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dc.contributor.authorZenner, D
dc.contributor.authorMolinar, D
dc.contributor.authorNichols, T
dc.contributor.authorRiha, J
dc.contributor.authorMacintosh, M
dc.contributor.authorNardone, A
dc.identifier.citationZenner, D., Molinar, D., Nichols, T. et al. Should young people be paid for getting tested? A national comparative study to evaluate patient financial incentives for chlamydia screening. BMC Public Health 12, 261 (2012).
dc.description.abstractBACKGROUND: Patient financial incentives ("incentives") have been widely used to promote chlamydia screening uptake amongst 15-24 year olds in England, but there is scarce evidence of their effectiveness. The objectives of the study were to describe incentives used to promote chlamydia screening in Primary Care Trusts (PCTs) in England and to evaluate their impact on coverage and positivity rate. METHODS: PCTs that had used incentives between 1/1/2007 and 30/6/2009 (exposed) were matched by socio-demographic profile and initial screening coverage with PCTs that had not (unexposed). For each PCT, percentage point change in chlamydia screening coverage and positivity for the period before and during the incentive was calculated. Differences in average change of coverage and positivity rate between exposed and unexposed PCTs were compared using linear regression to adjust for matching and potential confounders. RESULTS: Incentives had a significant effect in increasing average coverage in exposed PCTs (0.43%, CI 0.04%-0.82%). The effect for voucher schemes (2.35%) was larger than for prize draws (0.16%). The difference was greater in females (0.73%) than males (0.14%). The effect on positivity rates was not significant (0.07%, CI -1.53% to 1.67%). CONCLUSIONS: Vouchers, but not prize draws, led to a small absolute but large relative increase in chlamydia screening coverage. Incentives increased coverage more in females than males but had no impact on reported positivity rates. These findings support recommendations not to use prize draws to promote chlamydia screening and contribute to the evidence base of the operational effectiveness of using patient incentives in encouraging public health action.en_US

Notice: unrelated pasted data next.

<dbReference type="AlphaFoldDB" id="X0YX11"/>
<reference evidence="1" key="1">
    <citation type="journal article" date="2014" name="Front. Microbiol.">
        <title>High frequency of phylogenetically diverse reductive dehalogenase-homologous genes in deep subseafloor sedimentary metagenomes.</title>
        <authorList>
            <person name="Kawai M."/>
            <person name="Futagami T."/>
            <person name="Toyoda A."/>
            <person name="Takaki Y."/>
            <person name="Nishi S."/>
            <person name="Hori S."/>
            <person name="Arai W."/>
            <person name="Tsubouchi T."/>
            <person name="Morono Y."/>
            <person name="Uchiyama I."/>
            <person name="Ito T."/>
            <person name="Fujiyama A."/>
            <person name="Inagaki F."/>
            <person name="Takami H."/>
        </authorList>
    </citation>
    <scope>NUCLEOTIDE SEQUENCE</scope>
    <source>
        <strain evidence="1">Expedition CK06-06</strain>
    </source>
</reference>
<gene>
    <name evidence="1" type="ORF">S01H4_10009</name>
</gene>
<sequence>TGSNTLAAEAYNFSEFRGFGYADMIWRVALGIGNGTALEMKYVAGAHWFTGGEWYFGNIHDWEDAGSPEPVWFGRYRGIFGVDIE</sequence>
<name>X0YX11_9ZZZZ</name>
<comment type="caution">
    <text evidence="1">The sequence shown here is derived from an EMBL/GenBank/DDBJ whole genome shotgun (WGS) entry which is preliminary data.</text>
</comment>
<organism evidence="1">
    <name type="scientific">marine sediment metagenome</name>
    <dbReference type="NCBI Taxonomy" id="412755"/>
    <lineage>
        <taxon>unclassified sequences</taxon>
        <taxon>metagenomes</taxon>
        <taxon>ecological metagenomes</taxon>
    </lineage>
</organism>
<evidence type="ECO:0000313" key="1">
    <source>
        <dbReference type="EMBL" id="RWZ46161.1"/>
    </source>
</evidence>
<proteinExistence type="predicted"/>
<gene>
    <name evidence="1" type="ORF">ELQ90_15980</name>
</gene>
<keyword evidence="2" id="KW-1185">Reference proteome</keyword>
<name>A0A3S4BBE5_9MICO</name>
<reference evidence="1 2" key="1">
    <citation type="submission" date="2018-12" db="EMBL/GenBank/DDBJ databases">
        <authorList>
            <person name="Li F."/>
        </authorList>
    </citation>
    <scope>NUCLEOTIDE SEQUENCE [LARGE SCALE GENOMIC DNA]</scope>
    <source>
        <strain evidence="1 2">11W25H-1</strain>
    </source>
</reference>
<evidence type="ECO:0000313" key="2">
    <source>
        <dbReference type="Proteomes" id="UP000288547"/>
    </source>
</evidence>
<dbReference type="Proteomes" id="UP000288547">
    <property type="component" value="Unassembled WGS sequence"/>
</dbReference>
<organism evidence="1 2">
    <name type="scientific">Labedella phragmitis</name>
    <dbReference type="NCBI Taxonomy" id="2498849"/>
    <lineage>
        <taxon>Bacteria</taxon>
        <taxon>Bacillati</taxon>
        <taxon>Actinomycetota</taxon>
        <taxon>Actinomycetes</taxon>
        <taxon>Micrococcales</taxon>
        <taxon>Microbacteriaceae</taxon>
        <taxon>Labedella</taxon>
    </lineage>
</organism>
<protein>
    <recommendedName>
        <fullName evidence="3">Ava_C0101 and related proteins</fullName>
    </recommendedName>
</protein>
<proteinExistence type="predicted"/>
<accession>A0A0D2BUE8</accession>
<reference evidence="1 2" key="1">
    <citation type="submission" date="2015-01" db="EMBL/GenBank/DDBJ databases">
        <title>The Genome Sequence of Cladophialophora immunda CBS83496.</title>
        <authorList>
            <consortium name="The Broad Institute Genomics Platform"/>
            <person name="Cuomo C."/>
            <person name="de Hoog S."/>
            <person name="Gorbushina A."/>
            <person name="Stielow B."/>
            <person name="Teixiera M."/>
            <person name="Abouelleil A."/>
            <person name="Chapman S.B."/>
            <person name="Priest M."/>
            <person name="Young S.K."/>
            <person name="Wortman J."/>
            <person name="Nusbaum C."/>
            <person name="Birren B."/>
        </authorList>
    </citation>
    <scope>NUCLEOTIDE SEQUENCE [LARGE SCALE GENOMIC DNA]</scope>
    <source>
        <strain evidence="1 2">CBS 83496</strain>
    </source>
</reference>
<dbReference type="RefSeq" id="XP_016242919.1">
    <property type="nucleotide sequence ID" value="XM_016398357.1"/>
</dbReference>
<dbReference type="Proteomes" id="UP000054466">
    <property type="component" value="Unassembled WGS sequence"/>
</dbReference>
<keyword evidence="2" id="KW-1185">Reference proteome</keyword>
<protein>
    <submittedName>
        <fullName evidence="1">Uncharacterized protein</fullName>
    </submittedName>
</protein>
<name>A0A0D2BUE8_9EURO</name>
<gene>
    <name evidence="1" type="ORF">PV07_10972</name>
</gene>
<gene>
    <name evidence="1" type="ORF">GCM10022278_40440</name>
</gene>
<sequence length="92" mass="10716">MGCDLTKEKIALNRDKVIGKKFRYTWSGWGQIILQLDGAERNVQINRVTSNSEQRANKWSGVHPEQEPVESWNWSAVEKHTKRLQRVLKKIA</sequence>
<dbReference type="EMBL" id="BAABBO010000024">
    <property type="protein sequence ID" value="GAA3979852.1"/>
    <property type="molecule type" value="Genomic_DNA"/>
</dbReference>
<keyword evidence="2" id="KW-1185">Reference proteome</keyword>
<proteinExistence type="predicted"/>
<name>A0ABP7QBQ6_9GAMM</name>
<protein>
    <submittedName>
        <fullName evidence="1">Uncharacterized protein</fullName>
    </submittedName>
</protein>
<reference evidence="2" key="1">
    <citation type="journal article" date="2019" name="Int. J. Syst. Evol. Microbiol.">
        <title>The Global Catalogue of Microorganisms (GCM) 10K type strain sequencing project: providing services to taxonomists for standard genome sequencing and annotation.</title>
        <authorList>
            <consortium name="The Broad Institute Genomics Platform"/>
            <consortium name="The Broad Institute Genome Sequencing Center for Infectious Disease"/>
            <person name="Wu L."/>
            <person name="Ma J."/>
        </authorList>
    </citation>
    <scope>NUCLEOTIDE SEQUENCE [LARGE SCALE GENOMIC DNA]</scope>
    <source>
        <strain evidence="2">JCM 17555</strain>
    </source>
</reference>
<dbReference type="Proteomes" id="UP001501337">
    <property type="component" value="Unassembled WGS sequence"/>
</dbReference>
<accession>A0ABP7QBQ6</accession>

dc.format.extent261 - ?
dc.relation.ispartofBMC Public Health
dc.rightsCreative Commons Attribution License
dc.subjectAwards and Prizesen_US
dc.subjectChlamydia Infectionsen_US
dc.subjectHealth Behavioren_US
dc.subjectHealth Promotionen_US
dc.subjectMass Screeningen_US
dc.subjectNational Health Programsen_US
dc.subjectPatient Acceptance of Health Careen_US
dc.subjectReimbursement, Incentiveen_US
dc.subjectSex Distributionen_US
dc.subjectSocioeconomic Factorsen_US
dc.subjectYoung Adulten_US
dc.titleShould young people be paid for getting tested? A national comparative study to evaluate patient financial incentives for chlamydia screening.en_US
dc.rights.holder© 2012 Zenner et al; licensee BioMed Central Ltd
pubs.notesNot knownen_US
pubs.publication-statusPublished onlineen_US
rioxxterms.funderDefault funderen_US
rioxxterms.identifier.projectDefault projecten_US

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